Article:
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“Most of the COVID claims did not involve permanency, so those claims in and of themselves didn’t need to get in front of an appeals board,” he added. “Overall, COVID hasn’t slowed things down. If you look at the claim closure rates, they stayed strong. Our closure rates at AmTrust got better through COVID because we adjusted our operations to allow for the system to continue to work, albeit differently.”

In addition to concerns around the industry’s ability to handle claims during the pandemic, there was also uncertainty around how the economic impacts of the pandemic would affect claim costs. The US, like many economies around the world, is experiencing inflation in part due to the fiscal and monetary support that the federal government has deployed over the last 18 months to help people through the economic disruption of COVID-19. 

“Inflation, in general, is something that we certainly pay attention to as an industry,” said Zender. “It is something that carriers always look at to determine whether their reserves are adequate on a portfolio basis. For workers’ compensation, medical inflation and claim severity is something that we look at every year. CPI, medical inflation and other things along those lines are all items that are well institutionalized into the rate-making process. The metrics that I’ve seen so far seem to indicate that the medical inflation is not alarming. The figures that we’ve seen indicate that medical inflation is present, but within a range that the industry would be able to digest.”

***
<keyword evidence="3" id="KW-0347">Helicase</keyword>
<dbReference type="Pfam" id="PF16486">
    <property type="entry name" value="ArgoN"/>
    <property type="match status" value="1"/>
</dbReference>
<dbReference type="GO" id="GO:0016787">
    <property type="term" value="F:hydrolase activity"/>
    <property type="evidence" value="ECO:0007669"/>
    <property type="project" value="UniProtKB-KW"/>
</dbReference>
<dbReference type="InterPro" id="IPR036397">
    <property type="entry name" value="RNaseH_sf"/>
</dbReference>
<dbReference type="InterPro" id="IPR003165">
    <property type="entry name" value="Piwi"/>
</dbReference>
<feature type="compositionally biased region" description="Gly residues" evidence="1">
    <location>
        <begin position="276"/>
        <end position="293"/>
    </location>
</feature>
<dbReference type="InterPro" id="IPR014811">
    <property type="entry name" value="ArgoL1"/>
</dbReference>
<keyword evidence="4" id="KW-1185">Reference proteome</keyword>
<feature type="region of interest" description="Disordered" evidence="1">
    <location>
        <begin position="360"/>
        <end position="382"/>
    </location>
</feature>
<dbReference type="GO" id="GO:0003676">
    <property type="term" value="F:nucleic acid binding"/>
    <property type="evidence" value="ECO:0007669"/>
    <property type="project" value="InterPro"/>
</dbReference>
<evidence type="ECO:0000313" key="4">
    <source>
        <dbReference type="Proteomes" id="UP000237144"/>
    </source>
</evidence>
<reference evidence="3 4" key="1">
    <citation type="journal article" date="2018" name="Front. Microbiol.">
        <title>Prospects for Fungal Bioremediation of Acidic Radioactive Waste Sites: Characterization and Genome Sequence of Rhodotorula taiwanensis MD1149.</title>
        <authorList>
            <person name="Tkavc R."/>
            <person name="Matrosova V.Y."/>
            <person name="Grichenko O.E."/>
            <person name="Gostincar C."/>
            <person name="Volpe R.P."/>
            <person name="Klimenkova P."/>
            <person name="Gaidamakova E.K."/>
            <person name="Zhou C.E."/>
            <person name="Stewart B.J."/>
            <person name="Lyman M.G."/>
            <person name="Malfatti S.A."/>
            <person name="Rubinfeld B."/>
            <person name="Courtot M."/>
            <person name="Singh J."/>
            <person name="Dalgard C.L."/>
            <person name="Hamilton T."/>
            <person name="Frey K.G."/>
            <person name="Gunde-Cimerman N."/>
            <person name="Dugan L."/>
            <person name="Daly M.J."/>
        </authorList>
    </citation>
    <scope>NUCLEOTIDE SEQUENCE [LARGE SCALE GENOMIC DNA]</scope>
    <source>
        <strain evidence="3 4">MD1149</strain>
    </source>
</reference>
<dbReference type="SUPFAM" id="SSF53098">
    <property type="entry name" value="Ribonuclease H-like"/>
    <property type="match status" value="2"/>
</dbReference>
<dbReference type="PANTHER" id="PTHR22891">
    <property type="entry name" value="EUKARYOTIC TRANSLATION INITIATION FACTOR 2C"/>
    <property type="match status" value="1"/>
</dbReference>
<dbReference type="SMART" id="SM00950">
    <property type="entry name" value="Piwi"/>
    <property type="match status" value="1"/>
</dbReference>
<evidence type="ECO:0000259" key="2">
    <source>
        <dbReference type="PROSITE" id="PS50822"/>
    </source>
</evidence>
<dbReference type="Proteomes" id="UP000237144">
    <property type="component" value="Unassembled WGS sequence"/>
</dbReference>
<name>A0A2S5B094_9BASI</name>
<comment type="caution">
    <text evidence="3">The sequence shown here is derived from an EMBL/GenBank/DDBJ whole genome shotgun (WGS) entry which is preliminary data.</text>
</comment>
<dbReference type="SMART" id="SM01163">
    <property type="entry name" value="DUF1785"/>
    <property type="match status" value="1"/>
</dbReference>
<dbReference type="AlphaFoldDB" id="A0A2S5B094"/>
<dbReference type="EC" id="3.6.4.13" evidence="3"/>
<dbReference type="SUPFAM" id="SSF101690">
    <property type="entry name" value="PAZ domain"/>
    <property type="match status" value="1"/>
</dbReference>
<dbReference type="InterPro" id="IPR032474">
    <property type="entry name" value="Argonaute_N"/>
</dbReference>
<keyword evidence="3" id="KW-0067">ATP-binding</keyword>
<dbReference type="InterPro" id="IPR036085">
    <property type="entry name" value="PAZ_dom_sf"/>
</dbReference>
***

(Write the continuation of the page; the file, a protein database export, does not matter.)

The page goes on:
Business owners are also concerned about inflationary pressures, especially if medical inflation – something they don’t always have a direct ability to see – means their insurance costs go up. And while they’re contending with that uncertainty, they’re also battling other challenges like supply chain disruptions and the widespread labor shortage. As Zender put it, they’re up against “a three-headed monster.”

“I think right now, of all the things business owners are worried about, their insurance spend would probably be low on the list,” he commented. “Based on what I’m seeing, workers’ compensation insurance spend looks like it’s going to be fairly moderate in the near future. We’re certainly not in a hard market for workers’ compensation right now, and I don’t see a hard market upon us right away. A good risk should expect to see a reasonable renewal for 2022.”

Matt Zender is Senior Vice President, Workers’ Compensation Strategy at AmTrust Financial Services, Inc., with more than 25 years in workers’ compensation insurance. AmTrust, a leader in insurance solutions for small commercial business and specialty risk, seeks to deliver superior services at a rate that’s both fair and affordable. We work closely with our appointed agents and the small and mid-sized businesses they serve to design the specific packages they need to comply and succeed.

Zubair Q Britania